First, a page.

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20131110_MBBvs.FAMU_ShannonMcGue_0234
20131110_MBBvs.FAMU_ShannonMcGue_0234

The men’s basketball team heads to Houston on Saturday to take on Rice in its fourth game of the season. The Tigers (2-1), fresh off Wednesday night’s thrilling overtime win against Lafayette, are off to their best start since 2009, when they also went 2-1.Should they win Saturday, it would be the team’s first 3-1 start in seven years.

Princeton's offense has been potent thus far, averaging 71.67 points per game. Still, all those points have been necessary because of a relatively poor defense. Opponents are averaging 66.67 points per game against the Tigers.

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20131110_MBBvs.FAMU_ShannonMcGue_0234

“We were incredibly fortunate to win tonight’s game. I think we got a little complacent after the Butler game —it looked like we were sleepwalking out there at times,” head coach Mitch Henderson

'98 said after Wednesday’s win over Lafayette.

However, Princeton has actually been outshot slightly in the season, .438 to .432, including .477 to .449 inside the arc. Its saving grace has been three-point shooting. The Tigers have a .416 shooting clip from downtown and are attempting more threes per game than any team in program history. This deadly combination has Princeton sitting at ninthamong all Division I schools in three pointers made per game. However, the Owls (2-2) have held opponents to an outstanding .246 shooting percentage from behind the arc. The game will likely go to the side that wins this battle.

Rice’s other strength is its shooting close to the basket, having made 54.5 percent of its attempted two-point field goals. Despite an abysmal .299 three-point field goal percentage, the Owls have attempted almost half of their shots from downtown. Perhaps they will change their game plan against the Tigers, who defend far better on the perimeter than they do in the post.

The teams are quite similar in a few key statistical categories. The Owls outrebound their opponents 34.8 to 33.5, while Princeton holds a 34.33 to 31 edge over its foes. Both teams shoot close to 70 percent from the charity stripe and average 13 assists per game. Both teams lack a center, and none of Rice's players are over 6-foot-10. Both teams are also relatively inexperienced. Only one of the four upperclassmen on Rice's team is on the starting line, and only three out of Princeton’s seven primary players saw significant minutes last year.

Princeton is led by junior forward Denton Koon, who leads the team with 15.67 points per game and chips in 7.67 rebounds per game to boot. Henderson has been using Koon as the team’s sixth man thus far, a role that he says is a little different from what he’s used to. Koon led the Tigers in field goal percentage last year but is coming off a disappointing performance against Lafayette (0-3) in which he went just 3-16 from the field.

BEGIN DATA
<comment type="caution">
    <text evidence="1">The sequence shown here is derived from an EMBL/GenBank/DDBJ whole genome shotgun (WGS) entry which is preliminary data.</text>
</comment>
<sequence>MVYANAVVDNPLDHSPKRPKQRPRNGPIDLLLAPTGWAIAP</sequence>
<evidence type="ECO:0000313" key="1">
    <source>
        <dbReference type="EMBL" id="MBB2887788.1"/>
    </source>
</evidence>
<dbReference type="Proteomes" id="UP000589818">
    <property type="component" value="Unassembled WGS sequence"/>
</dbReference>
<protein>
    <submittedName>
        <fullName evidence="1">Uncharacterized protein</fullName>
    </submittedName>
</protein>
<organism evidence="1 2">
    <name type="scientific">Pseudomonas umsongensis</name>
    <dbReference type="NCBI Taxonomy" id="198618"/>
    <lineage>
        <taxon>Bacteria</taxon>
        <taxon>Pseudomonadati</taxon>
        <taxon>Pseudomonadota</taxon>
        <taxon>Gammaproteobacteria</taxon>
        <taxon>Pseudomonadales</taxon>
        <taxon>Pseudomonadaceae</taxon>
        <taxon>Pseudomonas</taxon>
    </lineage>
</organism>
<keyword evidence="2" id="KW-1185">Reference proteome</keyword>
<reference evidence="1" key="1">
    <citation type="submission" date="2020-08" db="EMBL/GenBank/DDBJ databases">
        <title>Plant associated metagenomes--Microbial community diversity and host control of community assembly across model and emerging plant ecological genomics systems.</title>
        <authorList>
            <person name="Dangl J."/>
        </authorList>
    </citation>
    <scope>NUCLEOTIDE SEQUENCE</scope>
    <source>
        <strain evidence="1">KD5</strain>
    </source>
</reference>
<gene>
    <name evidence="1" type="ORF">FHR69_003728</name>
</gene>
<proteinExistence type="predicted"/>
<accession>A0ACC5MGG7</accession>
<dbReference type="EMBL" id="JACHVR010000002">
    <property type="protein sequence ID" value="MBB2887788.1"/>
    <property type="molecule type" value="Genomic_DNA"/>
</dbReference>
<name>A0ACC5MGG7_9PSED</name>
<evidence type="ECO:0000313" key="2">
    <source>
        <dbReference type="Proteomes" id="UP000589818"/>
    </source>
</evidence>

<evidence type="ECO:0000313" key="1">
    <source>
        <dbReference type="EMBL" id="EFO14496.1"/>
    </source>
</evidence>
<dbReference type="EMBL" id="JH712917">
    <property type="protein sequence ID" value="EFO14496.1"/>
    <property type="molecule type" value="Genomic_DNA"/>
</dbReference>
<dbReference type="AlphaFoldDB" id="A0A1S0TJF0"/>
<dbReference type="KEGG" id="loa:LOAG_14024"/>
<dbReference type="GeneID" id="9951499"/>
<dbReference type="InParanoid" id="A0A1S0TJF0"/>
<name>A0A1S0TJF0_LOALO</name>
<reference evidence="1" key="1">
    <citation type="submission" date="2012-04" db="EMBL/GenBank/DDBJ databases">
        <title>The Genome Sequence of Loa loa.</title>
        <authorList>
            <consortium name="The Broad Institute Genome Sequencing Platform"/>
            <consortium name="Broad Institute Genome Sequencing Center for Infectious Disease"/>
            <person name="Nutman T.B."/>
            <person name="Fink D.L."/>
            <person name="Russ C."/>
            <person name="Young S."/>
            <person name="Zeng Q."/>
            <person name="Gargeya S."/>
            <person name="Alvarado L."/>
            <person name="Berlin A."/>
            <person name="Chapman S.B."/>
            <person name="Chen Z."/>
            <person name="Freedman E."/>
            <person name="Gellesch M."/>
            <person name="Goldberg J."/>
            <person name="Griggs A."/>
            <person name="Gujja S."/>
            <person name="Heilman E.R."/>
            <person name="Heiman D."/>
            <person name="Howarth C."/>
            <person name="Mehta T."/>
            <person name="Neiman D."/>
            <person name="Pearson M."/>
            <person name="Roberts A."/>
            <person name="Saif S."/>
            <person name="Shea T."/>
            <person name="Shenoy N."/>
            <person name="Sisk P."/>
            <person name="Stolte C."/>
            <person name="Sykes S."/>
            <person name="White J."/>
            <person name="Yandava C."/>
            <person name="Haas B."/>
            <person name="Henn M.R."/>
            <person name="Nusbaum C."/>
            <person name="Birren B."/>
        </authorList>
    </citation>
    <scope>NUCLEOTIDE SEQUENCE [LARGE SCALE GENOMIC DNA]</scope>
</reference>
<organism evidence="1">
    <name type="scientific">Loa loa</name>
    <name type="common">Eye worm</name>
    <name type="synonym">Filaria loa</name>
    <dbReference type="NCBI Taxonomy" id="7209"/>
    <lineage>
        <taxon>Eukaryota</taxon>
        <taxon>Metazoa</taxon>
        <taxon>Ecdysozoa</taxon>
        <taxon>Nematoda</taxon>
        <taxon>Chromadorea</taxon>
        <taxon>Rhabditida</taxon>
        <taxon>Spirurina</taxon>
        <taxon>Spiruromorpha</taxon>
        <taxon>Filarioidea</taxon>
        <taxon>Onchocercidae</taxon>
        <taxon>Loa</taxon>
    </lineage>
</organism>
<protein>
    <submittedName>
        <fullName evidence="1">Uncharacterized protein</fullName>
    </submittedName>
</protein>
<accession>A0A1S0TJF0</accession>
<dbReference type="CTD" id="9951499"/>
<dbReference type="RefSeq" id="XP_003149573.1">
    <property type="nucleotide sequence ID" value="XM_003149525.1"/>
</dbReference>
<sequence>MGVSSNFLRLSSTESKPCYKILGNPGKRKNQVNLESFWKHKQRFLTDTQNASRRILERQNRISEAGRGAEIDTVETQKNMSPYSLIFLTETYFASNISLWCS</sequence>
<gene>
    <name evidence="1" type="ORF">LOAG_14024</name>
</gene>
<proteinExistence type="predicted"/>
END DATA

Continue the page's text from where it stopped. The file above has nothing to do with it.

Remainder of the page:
Sophomore forward Hans Brase has been Princeton’s presence down low, grabbing 9.33 rebounds per game and scoring 10.33 points per game. He too has had trouble shooting, posting a dismal .308 field goal percentage. Senior forward Will Barrett averages 14 points per game, mostly from three-pointers. Last year’s D-I leader in three-point field goal percentage at .516, Barrett has continued to drain them at a ridiculous .600 rate so far this season.

Junior guard Ben Hazel and freshman forward Spencer Weisz have had very similar stats so far, each averaging 9.33 points per game and 4.67 rebounds per game. Henderson was full of praise for Weisz, the first freshman starter since Doug Davis ’12.

“He doesn’t play like a freshman," he said. "He has an amazing feel for the game and good court vision.”

Senior guard Jimmy Sherburne leads the team in assists per game with 3.33 and also in turnovers and fouls per game. Though he did not see much time in the first two games, senior guard Chris Clement played 27 minutes against Lafayette, scoring eight points.

Rice has a larger rotation, with no player typically seeing more than 33.5 minutes. Sophomore guard Max Guercy leads the team with 13.5 points per game and 4.5 assists per game. Freshman forward Sean Obi is the team’s big man, scoring 10.8 points on .792 shooting and coming down with 8.5 rebounds per game. Other contributors include guards Austin Ramljak and Marcus Jackson, who are scoring a combined 22.5 points per game.

Princeton has faced Rice three times before, with the Tigers holding 2-1 advantage. The most recent matchup was a 51-28 Princeton victory in January 2007 at Jadwin Gymnasium. Those 28 points scored are the fewest by a Princeton D-I opponent since Bucknell could only muster 27 in December 1998.

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